Saturday, May 15, 2010

Cinders and ashes

Egyptian Cinderella's golden slippers

What if all the things we longed for as children are true?

What if the truth is far better than we've ever hoped to dream?
The force holding the cosmos in balance, the Spirit that makes the morning stars sing-- GOD

is love.

There are certain stories that have woven their way into many cultures-- redemption songs.
One is the Cinderella story. I found many versions of this fairy tale when I wrote a paper on it freshman year for Lit. class, and each version had its own crazy details.

There's a Chinese, Egyptian, Mexican, American, Italian, German, Korean, Filipino, Irish, and Persian Cinderella. And those were just the ones I had time to read.

Every story began with an abused girl with something that set her apart (beauty, kindness, unnaturally small feet, or a star mark on her cheek), and ended with her marrying a prince.

Whether she and prince charming met at a ball or in church (Irish and American versions...hmmm beginning of single's groups? man oh man), Cinderella's abuser tried to thwart fate, such as giving the poor girl (or boy, in one version) impossible tasks to finish by ball time.

But Cinderella is magically helped by either animals, a personal fairy godmother, or her deceased mother. Nothing can stop them from being together, not even ugly stepsisters cutting off toes to fit into her pretty little slippers (the Brothers Grimm. lovely).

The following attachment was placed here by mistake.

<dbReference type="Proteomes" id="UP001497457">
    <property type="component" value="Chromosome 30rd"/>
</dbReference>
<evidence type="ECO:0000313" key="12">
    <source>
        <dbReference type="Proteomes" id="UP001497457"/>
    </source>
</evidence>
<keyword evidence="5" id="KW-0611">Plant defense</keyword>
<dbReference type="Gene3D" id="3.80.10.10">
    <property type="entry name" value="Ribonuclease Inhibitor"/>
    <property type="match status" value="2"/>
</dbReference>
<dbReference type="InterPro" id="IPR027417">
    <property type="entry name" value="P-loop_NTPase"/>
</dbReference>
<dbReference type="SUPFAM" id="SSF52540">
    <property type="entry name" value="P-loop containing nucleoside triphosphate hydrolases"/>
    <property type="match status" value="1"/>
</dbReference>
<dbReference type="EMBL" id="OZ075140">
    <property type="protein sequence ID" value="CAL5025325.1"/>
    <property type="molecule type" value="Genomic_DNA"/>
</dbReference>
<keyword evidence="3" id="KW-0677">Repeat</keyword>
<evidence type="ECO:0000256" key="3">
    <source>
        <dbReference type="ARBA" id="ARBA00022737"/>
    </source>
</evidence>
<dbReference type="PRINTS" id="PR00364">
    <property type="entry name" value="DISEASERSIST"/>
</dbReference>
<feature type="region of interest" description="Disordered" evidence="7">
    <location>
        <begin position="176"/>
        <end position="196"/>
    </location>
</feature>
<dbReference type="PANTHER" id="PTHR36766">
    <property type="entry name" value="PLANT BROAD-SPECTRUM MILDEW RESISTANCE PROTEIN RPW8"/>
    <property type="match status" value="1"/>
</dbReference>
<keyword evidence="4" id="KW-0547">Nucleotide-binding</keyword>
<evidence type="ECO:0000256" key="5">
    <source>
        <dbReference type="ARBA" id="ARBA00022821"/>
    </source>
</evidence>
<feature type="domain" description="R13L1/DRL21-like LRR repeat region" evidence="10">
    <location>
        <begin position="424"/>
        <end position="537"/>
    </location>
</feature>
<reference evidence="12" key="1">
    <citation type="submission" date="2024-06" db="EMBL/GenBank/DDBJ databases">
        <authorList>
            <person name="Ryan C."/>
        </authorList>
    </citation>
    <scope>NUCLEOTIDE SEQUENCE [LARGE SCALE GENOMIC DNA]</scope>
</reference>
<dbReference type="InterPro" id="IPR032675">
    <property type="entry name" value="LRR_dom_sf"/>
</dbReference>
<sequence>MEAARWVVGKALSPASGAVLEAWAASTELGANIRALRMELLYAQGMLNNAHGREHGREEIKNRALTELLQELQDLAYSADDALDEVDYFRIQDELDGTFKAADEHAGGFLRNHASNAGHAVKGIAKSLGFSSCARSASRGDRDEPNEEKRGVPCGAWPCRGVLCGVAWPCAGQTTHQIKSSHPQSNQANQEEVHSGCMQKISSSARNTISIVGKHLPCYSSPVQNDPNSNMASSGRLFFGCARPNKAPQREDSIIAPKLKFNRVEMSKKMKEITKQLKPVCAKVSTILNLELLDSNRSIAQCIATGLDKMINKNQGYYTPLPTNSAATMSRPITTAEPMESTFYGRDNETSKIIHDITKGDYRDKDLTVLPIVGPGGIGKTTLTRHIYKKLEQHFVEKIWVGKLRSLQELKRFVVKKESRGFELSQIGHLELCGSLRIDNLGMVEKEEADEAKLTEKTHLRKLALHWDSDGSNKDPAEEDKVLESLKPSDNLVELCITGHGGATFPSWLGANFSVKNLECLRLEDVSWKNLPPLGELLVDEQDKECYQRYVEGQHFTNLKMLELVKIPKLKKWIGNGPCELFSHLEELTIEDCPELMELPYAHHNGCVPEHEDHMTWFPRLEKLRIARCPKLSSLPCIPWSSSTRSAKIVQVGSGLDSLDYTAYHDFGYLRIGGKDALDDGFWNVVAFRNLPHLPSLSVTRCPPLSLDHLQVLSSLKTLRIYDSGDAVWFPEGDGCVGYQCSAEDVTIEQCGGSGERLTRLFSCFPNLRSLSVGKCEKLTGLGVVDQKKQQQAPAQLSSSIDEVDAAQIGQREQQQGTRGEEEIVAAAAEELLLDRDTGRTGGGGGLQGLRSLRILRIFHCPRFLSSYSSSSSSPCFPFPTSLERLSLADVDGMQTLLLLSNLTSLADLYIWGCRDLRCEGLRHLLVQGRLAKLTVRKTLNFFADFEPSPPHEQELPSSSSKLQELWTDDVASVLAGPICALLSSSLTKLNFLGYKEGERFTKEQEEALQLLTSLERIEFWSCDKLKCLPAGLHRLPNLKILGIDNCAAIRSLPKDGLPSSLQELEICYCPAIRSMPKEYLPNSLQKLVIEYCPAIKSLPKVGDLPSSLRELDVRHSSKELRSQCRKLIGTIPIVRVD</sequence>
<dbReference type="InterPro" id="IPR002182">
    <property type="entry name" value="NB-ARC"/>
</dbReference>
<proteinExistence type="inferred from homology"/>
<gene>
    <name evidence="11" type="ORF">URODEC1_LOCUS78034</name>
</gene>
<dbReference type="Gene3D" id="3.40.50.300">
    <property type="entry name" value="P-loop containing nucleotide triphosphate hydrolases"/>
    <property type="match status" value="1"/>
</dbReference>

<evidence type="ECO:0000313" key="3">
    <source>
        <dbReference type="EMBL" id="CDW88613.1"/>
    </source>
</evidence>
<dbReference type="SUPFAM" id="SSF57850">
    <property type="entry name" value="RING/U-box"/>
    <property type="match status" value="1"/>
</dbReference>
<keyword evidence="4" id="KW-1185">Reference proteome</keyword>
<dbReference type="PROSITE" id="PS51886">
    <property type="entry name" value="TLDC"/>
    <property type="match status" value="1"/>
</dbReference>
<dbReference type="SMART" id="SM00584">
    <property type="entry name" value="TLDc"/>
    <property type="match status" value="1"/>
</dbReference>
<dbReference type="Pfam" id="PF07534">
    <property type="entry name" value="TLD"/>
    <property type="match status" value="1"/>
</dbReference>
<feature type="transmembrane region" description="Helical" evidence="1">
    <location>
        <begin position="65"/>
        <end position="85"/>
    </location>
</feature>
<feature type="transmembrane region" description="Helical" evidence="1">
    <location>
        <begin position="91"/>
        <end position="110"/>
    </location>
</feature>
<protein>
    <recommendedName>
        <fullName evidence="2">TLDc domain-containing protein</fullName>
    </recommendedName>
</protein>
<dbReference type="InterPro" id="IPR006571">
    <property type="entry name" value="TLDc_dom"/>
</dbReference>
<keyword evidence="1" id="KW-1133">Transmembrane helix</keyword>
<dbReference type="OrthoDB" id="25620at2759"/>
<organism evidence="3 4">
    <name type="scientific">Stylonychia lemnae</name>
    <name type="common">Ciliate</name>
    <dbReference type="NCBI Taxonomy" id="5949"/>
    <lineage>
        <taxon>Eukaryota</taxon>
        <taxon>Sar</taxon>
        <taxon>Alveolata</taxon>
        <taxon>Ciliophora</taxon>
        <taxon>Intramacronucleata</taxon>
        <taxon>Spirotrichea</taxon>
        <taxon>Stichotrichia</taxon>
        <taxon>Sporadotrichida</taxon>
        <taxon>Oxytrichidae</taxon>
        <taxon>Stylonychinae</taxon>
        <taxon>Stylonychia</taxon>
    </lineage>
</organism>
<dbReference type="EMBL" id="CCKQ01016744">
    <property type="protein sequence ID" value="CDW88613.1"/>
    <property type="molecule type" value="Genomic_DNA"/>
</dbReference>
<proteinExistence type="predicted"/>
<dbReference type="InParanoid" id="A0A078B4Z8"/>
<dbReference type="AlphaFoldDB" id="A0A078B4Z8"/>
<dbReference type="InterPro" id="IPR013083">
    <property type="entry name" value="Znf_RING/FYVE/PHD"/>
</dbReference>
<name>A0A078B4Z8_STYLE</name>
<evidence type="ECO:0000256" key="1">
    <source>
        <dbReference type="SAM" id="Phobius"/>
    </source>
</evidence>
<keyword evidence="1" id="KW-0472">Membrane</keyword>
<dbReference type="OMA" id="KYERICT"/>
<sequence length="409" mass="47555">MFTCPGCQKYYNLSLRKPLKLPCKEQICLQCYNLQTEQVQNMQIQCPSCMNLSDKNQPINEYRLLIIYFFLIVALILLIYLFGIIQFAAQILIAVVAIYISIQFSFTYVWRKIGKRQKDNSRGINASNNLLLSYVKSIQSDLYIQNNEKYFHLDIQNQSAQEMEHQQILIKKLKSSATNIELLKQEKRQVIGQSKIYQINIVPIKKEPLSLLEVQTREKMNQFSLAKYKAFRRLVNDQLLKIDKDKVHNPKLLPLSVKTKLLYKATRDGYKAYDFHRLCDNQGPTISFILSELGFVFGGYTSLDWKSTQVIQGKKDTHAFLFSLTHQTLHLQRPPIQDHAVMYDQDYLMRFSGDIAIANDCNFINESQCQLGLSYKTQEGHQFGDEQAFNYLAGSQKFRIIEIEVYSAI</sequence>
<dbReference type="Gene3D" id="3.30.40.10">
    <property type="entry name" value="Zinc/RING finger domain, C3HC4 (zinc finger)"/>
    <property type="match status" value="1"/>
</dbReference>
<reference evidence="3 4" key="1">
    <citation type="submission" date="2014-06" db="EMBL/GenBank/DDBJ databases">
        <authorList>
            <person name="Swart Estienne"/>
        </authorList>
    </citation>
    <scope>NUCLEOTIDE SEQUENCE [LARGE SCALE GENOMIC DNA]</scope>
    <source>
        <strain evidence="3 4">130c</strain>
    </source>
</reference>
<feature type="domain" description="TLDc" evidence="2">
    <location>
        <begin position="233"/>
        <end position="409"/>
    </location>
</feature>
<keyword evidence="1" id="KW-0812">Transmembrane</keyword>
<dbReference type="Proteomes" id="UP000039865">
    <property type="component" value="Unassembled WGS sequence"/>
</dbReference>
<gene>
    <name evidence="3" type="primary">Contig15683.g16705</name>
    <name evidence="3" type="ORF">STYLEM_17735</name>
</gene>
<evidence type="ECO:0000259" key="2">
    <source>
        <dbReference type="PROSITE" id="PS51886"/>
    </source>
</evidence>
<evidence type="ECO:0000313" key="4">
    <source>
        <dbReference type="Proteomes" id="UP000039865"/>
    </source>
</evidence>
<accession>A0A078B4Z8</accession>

It's fascinating to see how that story has endured through generations and cultures. The most ancient version is apparently Chinese, being over a thousand years old. I wonder how it started.
Perhaps gospel message has echoed throughout history as rumors of grace, of the poor and abused making it, whispers of magical (insert 'divine') help in the most impossible circumstances.

I think where the story falls short is the explanation of how Cinderella is worthy of the prince's affections. In the stories she is very kindhearted or very beautiful or unique in some other way.

Maybe this plot line is a concession to what humans cannot accept: nothing makes us worthy.

We are dark yet lovely just because Jesus says so, but nothing we do or no beauty we possess ever attracts him to us. We are just his kids.

He loved us when we were covered with cinders and when all our good works are still no more than ashes. He won't let sin and death get in the way, and His Spirit is making us His even as we're still sweeping the fireplace.

He lifts us from the ash heap. (I Sam. 2:8, Ps. 113:7)

He will come and marry His bride. (Rev. 22:12-17)

Sometimes it's good to get out of our heads and think back to what we've most fiercely longed for, far too deeply to ever admit. And read and listen and (with much grace and God's good hope) discover that LOVE is on the throne.

and is taking a wife.

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